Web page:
… plus, condition of property, embellishments or lack thereof, lot size, location, view, positioning of the house on the lot …
… the list of variables affecting an individual property’s value is long.
Of course, this makes real estate inherently inefficient.
This is one of the strongest appeals for investing … the ability to find and negotiate deals in any economic cycle.
And just as Treasuries play a vital role in the financial system … worthy of the Fed’s attention and backing … so does housing.
In addition to acting as the collateral for huge amounts of bonds which populate balance sheets and are hypothecated ad nauseum throughout the financial system …
… real estate literally houses voters. So housing plays a vital role in the political system too. And you can bet politicians know this.
But wait! There’s more …
Just as stimulus is pumped into the system through inflated equity markets (i.e., the bubble stock market) …
…the same is true, perhaps more so, through real estate.
Think of the trillions of dollars of equity which is extracted (through cash-out mortgages and the MBS they become) and pumped into the economy.
Home equity “ATMs” are a substantial driver of consumer spending.
And while it may not be wise financial planning by consumers … they do it anyway. The Fed knows this.
Housing plays a VERY important role in the economy.
Yes, home building creates jobs, sells a lot of commodities, creates all kinds of peripheral industries related to getting a house ready for move in.
But it’s bigger than that.
Pumping equity into housing so consumers can borrow it and spend it is a powerful vehicle for the Fed to stimulate consumer spending.
To be clear, we’re not perma-bulls when it comes to real estate. We learned in the 2008 GFC that brutal corrections can hit real estate too.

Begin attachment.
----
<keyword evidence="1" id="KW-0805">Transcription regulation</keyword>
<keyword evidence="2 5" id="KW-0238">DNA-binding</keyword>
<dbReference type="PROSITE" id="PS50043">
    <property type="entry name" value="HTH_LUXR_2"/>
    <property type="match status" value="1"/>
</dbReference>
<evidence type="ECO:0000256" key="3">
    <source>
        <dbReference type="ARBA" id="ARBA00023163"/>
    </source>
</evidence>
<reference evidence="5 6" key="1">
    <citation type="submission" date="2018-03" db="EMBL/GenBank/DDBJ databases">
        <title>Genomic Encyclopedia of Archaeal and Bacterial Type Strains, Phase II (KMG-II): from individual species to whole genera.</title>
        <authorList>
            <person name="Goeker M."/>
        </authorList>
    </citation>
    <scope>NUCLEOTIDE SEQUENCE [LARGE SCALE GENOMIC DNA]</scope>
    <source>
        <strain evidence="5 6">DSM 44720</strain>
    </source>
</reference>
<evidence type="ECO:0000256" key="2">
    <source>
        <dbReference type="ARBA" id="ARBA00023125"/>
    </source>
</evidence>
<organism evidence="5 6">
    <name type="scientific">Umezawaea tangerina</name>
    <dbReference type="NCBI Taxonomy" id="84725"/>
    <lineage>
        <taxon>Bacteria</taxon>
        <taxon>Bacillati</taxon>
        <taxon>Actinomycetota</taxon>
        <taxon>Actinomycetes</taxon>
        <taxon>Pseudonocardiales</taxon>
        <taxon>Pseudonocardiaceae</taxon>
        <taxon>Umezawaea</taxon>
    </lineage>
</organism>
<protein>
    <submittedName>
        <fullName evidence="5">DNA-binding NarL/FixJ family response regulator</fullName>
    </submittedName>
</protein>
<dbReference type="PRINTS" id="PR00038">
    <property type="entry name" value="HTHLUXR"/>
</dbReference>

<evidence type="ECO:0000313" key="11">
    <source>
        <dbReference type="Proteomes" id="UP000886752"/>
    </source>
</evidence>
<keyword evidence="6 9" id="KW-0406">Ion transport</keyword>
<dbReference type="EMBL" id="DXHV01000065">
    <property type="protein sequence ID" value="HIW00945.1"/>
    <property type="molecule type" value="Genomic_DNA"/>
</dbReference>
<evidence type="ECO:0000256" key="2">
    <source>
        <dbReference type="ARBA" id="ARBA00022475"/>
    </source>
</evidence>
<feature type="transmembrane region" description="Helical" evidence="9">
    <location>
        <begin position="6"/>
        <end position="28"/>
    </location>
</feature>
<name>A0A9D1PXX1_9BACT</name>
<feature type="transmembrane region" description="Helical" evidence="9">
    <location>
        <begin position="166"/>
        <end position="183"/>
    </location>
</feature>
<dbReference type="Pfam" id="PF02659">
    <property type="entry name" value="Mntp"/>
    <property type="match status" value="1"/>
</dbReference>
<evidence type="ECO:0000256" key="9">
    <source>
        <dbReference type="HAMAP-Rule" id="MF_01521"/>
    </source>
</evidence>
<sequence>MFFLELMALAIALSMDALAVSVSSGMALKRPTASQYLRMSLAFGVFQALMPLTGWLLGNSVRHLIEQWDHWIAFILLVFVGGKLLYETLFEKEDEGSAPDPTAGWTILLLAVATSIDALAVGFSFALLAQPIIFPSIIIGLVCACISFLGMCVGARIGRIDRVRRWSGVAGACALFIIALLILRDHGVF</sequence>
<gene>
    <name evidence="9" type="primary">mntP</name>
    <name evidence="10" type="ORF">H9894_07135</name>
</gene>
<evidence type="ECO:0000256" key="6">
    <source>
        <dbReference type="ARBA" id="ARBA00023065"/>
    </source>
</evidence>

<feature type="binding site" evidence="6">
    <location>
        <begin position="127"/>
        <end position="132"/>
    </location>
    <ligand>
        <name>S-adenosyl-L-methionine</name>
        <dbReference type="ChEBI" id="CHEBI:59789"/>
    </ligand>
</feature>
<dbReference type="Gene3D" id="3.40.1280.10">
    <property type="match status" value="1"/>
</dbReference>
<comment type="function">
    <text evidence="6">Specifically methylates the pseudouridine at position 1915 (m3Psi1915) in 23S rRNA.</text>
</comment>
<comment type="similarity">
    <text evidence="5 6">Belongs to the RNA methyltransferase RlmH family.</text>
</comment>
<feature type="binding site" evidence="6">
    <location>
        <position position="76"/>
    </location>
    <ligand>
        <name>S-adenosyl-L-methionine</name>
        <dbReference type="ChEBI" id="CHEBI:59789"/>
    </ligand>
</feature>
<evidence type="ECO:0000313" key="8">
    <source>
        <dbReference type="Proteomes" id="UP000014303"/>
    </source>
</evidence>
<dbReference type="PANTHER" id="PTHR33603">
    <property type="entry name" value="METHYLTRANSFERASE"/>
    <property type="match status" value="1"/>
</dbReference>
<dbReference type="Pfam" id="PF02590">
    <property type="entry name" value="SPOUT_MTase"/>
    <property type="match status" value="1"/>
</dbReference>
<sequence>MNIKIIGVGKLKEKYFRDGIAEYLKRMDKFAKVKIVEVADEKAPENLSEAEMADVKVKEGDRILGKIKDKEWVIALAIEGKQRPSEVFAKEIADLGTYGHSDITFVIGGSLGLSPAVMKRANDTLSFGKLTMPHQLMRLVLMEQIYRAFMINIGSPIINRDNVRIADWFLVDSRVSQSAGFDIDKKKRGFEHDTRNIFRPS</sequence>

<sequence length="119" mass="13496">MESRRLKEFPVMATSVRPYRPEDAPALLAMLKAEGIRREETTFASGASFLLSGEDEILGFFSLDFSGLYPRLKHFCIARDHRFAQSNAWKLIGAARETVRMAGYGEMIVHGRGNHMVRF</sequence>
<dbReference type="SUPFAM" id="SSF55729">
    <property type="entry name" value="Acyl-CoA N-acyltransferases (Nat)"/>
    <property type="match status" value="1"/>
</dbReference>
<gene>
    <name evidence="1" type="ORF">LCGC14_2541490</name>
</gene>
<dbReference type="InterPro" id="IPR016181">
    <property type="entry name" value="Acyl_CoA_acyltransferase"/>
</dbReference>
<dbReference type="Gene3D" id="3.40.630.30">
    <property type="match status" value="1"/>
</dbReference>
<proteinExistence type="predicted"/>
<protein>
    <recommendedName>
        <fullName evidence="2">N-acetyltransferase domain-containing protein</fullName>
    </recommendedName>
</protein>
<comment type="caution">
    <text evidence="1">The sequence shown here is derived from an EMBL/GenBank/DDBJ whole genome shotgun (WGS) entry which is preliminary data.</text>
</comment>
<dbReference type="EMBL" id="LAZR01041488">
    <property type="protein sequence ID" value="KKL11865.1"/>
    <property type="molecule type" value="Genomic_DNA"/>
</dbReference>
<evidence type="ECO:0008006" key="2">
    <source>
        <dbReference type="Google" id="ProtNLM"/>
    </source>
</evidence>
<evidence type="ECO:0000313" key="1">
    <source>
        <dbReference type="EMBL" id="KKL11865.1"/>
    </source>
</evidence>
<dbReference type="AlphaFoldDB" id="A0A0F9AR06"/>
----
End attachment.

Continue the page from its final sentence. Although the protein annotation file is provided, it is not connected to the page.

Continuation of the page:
But we also saw how the Fed reacted in 2008. All the printing presses were fired up to pump air back into the real estate jump house.
In 1987, the Greenspan “put”, which became Bernanke’s, then Yellen’s, and now Powell’s … was born.
(A “put” is just a term for an option to make someone buy something. You “put” it to them … like mortgage-backed-securities.)
Created as the “lender” of last resort, the Fed has become the primary lender to Uncle Sam and the “prop-up-the-prices” buyer of system critical financial assets.
Without getting too deep into the weeds, these system critical assets are stocks, bonds, and real estate.
When the Fed purchases Treasuries, they pump new currency into the economy through government spending. “Fiscal” stimulus.
When the Fed pumps up stocks and real estate, it pumps new currency into the economy through consumer spending.
Of course, the Fed doesn’t buy stocks and real estate directly.
They simply pump the currency through credit markets to provide the purchasing power to others who do.
In the case of real estate, it’s pretty direct. The Fed buys MBS, which provides mortgage money to Main Street borrowers.
And if there was any doubt about the commitment of both the Fed and Uncle Sam to making sure all those loans don’t go bad at a rate the markets can’t absorb …
… look at the wizards’ reaction when the pandemic hit.
Immediate, proactive moves to implement forbearance. PPP loans to keep paychecks flowing into debt service and rents.
Sure, landlord’s balance sheets took a hit.
Reserves were drawn down with debt-service while eviction moratoriums took pressure off the weaker (non-existent?) balance sheets of the tenants.
We see that as a real estate version of a banks bail-in. Make the big depositors bear the brunt to shelter the smaller ones.
Certainly, some weaker landlords got flushed. And there may be more to come.
But big picture?
It seems apparent the Fed and Uncle Sam realize the critical role of real estate and mortgages in the financial system, politics, and the economy.
Sure, there might be some shortages in housing, lumber, energy and many other things as result of entire industries and supply chains locking down for the pandemic.
And sure, the pendulum might swing the other way if supplies grow in order to cash in on the demand and high prices.
But ultimately, we think the wizards know to keep the wheels on the bus, they need to keep the wind in the sails of the housing market.
So the old Wall Street adage, “Don’t fight the Fed” might apply to Main Street real estate, too.